now rouse the fierce cities; let the world league together
for war: let lines of Medes swoop down from Achaemenid
Susa, let Scythian Danube not confine the Massagetae,

let the Elbe and Rhine’s unconquered head let loos
Samuel Valentino
This book was both fascinating and boring. Not in turns - simultaneously. I've never read anything else like it - I would be falling asleep while wanting to turn the page. And it keeps on lumbering away, in it's enthrallingly tedious way, until chapter 6.

And suddenly it turns into Conan the Barbarian.

Or something very similar. Lucan goes from a grandiose if straightforward account of the end of the Republic right into the Thessalian Witches. These are magicians so powerful that it leads to a the
Andrew Fairweather
"Grievous alas! is it, and ever will be, that Caesar profited by his worst crime—his fighting against a kinsman who had scruples."

Lucan's Civil War is some of the most insane stuff I've read in a very long time. If Hieronymus Bosch wrote history, surely this is not far from what he'd come up with. Passages spare no detail in describing the eye popping (literally, eyeballs are popped from their sockets) and gore encrusting madness that results from Caesar's challenge to Pompey (worse than Hanya Y
else fine
I'm actually reading the Robert Graves translation, which I was too lazy to import manually. I love his informal introductions. So far, it's very enjoyable.
Catherine Woodman
I have been reading Roman poetry to my youngest son for the last several months, and I have to say that while I would not have guessed it, I have really enjoyed it, content wise. Most surprisingly, this is my favorite one. I had heard of the other three poets. They are big names from the ancient world--Catullus, Ovid, and Virgil--heavy hitters all three. But I had never heard about Lucan.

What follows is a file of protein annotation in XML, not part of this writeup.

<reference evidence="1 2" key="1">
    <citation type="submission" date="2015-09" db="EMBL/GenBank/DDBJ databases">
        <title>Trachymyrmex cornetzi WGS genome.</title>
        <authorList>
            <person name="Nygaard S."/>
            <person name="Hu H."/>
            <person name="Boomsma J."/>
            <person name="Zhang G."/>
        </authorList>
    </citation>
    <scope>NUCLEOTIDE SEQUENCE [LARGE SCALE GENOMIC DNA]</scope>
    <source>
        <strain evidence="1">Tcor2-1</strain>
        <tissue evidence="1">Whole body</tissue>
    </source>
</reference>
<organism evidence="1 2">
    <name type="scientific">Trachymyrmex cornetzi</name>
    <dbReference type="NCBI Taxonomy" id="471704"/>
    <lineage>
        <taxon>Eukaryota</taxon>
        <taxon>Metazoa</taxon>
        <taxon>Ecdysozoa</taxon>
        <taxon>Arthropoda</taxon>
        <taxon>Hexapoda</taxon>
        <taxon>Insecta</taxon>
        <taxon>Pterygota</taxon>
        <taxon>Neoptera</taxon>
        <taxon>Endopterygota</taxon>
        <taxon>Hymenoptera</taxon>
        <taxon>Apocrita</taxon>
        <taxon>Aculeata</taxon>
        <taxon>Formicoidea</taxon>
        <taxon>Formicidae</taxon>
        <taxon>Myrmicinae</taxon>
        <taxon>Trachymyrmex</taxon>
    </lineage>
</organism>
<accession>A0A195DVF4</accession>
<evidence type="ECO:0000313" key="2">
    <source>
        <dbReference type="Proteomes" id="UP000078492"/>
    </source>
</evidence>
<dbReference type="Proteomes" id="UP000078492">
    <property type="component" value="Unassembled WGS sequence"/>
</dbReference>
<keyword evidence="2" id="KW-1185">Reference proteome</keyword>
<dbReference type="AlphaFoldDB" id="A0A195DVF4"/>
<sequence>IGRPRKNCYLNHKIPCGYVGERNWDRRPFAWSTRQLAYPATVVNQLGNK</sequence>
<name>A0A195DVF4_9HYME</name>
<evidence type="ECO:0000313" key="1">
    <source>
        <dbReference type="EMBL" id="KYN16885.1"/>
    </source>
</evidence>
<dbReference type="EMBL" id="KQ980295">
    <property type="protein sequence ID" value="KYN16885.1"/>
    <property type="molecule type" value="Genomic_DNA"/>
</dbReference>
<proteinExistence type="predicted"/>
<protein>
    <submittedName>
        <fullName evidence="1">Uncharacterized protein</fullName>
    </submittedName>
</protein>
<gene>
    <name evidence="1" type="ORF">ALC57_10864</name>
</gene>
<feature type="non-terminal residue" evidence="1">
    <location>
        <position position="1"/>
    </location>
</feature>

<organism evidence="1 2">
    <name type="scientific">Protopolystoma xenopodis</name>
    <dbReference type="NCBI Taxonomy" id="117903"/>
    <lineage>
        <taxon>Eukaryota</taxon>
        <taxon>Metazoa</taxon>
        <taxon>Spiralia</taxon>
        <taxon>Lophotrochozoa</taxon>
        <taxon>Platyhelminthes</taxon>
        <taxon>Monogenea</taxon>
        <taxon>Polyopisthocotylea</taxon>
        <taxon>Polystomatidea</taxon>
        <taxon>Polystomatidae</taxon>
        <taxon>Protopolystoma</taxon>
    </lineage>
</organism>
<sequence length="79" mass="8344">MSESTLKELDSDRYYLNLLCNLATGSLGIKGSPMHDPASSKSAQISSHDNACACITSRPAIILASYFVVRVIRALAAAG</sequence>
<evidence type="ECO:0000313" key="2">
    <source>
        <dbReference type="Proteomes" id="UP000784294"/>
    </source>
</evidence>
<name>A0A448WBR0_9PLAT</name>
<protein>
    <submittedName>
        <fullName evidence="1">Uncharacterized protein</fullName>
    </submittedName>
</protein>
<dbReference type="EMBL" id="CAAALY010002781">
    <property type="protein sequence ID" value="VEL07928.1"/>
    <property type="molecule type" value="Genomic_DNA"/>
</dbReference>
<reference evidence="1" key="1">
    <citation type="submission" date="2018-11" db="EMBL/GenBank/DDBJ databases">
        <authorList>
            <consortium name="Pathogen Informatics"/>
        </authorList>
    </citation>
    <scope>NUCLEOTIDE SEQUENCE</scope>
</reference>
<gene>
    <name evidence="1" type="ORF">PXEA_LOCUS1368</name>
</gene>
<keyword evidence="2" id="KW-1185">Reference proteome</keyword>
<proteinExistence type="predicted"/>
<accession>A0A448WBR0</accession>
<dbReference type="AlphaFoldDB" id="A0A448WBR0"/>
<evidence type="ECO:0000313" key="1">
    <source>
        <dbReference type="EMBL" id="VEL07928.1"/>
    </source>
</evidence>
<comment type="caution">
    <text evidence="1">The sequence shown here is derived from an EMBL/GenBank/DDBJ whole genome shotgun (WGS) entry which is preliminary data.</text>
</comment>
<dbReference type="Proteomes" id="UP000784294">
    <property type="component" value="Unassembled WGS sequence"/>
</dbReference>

He was from Cordoba, a family with minimal Italian blood but his grandfather was Seneca the elder, and his un
Sep 25, 2014 sologdin rated it liked it  ·  review of another edition
Shelves: ancient, literary
silver age literate epic, taken from history rather than mythology. Caesar is almost a standard epic hero, to the extent that he is kinda a dick, similar to earlier Achilles (and later Lucifer). famous scene is the inverted katabasis in book VI, wherein pompey, instead of descending to the underworld, as is proper, has erichtho bring unfortunate decedent back to earth. great stuff.
Jul 01, 2008 Shannon rated it it was ok  ·  review of another edition